Location: Obesity and Metabolism ResearchTitle: Hepatic transcriptional profile reveals the role of diet and genetic backgrounds on metabolic traits in female progenitor strains of the Collaborative Cross
|KIM, MYUNGSUK - University Of California, Davis|
|HUDA, NAZMUL - University Of California, Davis|
|O'CONNOR, ANNA - University Of North Carolina|
|ALBRIGHT, JODY - University Of North Carolina|
|DURBIN-JOHNSON, BLYTHE - University Of California, Davis|
Submitted to: Physiological Genomics
Publication Type: Peer Reviewed Journal
Publication Acceptance Date: 3/26/2021
Publication Date: 5/13/2021
Citation: Kim, M., Huda, N., O'Connor, A., Albright, J., Durbin-Johnson, B., Bennett, B.J. 2021. Hepatic transcriptional profile reveals the role of diet and genetic backgrounds on metabolic traits in female progenitor strains of the Collaborative Cross. Physiological Genomics. 53(5):173-192. https://doi.org/10.1152/physiolgenomics.00140.2020.
Interpretive Summary: Most of the experiments with mice so far have been performed in a small number of mouse strains and limited genetic variations, so they have not been genetically representative of the human. However, our study showed that by using mouse models with various genetic backgrounds, host genetics had a profound effect on gene expression in the liver depending on the diet. Differences of metabolic phenotypes between mouse strains motivates us to find comparable phenotypic variations across the human population. Understanding the liver transcriptome (set of all gene expression) in response to diet and genetic backgrounds will be important to highlight the potential of personalized nutrition and to understand interpersonal variability in disease risk.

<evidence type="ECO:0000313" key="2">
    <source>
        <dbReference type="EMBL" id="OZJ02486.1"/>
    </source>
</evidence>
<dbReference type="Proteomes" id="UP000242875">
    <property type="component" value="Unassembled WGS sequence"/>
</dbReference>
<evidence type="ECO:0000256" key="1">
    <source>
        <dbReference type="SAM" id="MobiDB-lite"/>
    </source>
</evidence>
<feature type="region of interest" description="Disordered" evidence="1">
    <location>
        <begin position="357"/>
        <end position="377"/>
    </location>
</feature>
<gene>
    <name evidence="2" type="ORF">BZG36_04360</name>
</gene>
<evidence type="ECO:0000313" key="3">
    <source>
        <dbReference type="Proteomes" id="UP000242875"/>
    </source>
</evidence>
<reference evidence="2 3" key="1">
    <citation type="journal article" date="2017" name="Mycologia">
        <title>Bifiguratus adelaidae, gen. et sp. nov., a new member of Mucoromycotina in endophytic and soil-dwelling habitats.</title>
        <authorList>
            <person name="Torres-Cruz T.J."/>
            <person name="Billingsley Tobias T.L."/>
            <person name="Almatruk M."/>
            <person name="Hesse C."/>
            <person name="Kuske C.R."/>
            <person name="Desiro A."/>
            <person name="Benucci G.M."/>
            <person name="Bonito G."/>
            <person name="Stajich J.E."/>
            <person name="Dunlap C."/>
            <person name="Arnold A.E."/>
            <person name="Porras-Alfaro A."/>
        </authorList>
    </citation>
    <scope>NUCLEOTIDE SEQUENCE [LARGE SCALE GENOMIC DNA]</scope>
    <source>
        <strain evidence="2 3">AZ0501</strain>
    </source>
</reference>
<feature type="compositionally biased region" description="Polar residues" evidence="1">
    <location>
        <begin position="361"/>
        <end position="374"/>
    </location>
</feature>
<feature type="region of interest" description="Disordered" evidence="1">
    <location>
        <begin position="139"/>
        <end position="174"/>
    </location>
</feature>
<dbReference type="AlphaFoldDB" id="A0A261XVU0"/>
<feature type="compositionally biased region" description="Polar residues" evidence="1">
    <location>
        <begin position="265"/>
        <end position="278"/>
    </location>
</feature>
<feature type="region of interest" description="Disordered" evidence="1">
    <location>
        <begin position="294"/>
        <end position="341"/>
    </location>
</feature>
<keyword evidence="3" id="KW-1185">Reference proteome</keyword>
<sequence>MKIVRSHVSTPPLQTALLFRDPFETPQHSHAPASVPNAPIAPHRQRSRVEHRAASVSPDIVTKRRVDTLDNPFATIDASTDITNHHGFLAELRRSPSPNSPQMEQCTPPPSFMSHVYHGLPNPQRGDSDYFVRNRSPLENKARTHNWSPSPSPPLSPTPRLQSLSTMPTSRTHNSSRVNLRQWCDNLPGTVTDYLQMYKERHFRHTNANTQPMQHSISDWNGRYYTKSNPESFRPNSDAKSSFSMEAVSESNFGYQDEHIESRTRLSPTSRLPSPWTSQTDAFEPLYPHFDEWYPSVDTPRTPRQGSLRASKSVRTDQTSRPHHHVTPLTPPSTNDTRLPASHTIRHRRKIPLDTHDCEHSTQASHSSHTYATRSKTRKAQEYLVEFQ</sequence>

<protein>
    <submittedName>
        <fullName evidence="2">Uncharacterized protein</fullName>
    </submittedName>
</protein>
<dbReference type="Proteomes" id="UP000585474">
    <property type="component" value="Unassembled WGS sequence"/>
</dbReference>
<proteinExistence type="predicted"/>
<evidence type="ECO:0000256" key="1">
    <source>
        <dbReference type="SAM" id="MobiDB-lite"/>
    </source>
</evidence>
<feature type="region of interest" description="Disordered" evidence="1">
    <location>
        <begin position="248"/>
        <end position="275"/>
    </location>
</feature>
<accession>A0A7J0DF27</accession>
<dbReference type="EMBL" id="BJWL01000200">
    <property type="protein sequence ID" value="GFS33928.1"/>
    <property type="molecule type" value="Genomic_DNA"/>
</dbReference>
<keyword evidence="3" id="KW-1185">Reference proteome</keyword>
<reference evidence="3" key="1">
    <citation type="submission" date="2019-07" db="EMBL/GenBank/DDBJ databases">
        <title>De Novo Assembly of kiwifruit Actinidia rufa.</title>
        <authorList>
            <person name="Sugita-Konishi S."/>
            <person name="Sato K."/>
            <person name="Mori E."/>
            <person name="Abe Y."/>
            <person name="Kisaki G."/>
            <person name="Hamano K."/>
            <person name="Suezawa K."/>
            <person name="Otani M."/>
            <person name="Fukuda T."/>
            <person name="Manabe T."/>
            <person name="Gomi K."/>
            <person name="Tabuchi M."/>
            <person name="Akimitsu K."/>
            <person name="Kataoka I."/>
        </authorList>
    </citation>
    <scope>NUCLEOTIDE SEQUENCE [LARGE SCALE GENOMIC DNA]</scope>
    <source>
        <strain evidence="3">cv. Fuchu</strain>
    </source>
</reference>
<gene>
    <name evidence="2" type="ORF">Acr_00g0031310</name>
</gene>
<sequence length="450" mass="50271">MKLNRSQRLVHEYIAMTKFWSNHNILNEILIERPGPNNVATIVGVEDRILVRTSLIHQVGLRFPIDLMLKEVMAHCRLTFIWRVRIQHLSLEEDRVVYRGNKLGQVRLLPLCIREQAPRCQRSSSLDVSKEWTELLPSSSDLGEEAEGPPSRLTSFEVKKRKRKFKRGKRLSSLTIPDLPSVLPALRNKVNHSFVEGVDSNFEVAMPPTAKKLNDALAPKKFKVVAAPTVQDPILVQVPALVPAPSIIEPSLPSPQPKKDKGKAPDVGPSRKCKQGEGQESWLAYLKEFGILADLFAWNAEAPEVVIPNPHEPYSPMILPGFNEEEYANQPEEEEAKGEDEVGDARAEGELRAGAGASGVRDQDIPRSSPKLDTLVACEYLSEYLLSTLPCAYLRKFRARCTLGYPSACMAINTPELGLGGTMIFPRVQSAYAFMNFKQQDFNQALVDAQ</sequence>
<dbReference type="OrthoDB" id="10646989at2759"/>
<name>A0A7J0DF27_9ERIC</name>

Technical Abstract: Although mice are an important model in the study of metabolic syndrome, most studies on mice have been conducted with a small number of mouse strains and limited genetic variations. We investigated the diet- or strain-dependence of cardio-metabolic traits in eight Diversity Outbred founder strains (A/J, C57BL/6J, 129S1/SvImJ, NOD/ShiLtJ, NZO/HILtJ, CAST/EiJ, PWK/PhJ, and WSB/EiJ). Our liver transcriptomic analysis of eight mouse strains shows that diet and host genetics have profound effects on the liver transcriptome, which may be related to differences in cardo-metabolic traits. We calculated a gene module composed of highly correlated transcripts that enriched the functional annotation and provided an accessible database of liver transcript profiles. To further investigate the association of hepatic gene modules with cardio-metabolic traits, Nox4, a key enzyme in the production of reactive oxygen species, which showed strong association with plasma TMAO and liver triglyceride, was identified as the highest expressed in the laboratory-like inbred strains (B6 and NZO) and the lowest expressed transcripts in the CAST strain. We found differences in the production of TMAO and liver triglyceride, which contributes to metabolic syndrome, depending on genetic backgrounds. Previous studies using only the B6 strain reported that the liver produces TMAO, the product of Fmo3, and that Fmo3 and TMAO have an association. Therefore, utilization of the eight founder strain was important for the discovery of strain-dependent differences for plasma TMAO and cardio-metabolic traits. In summary, we show that liver transcriptomic analysis identified diet- or strain-specific pathways for cardio-metabolic traits.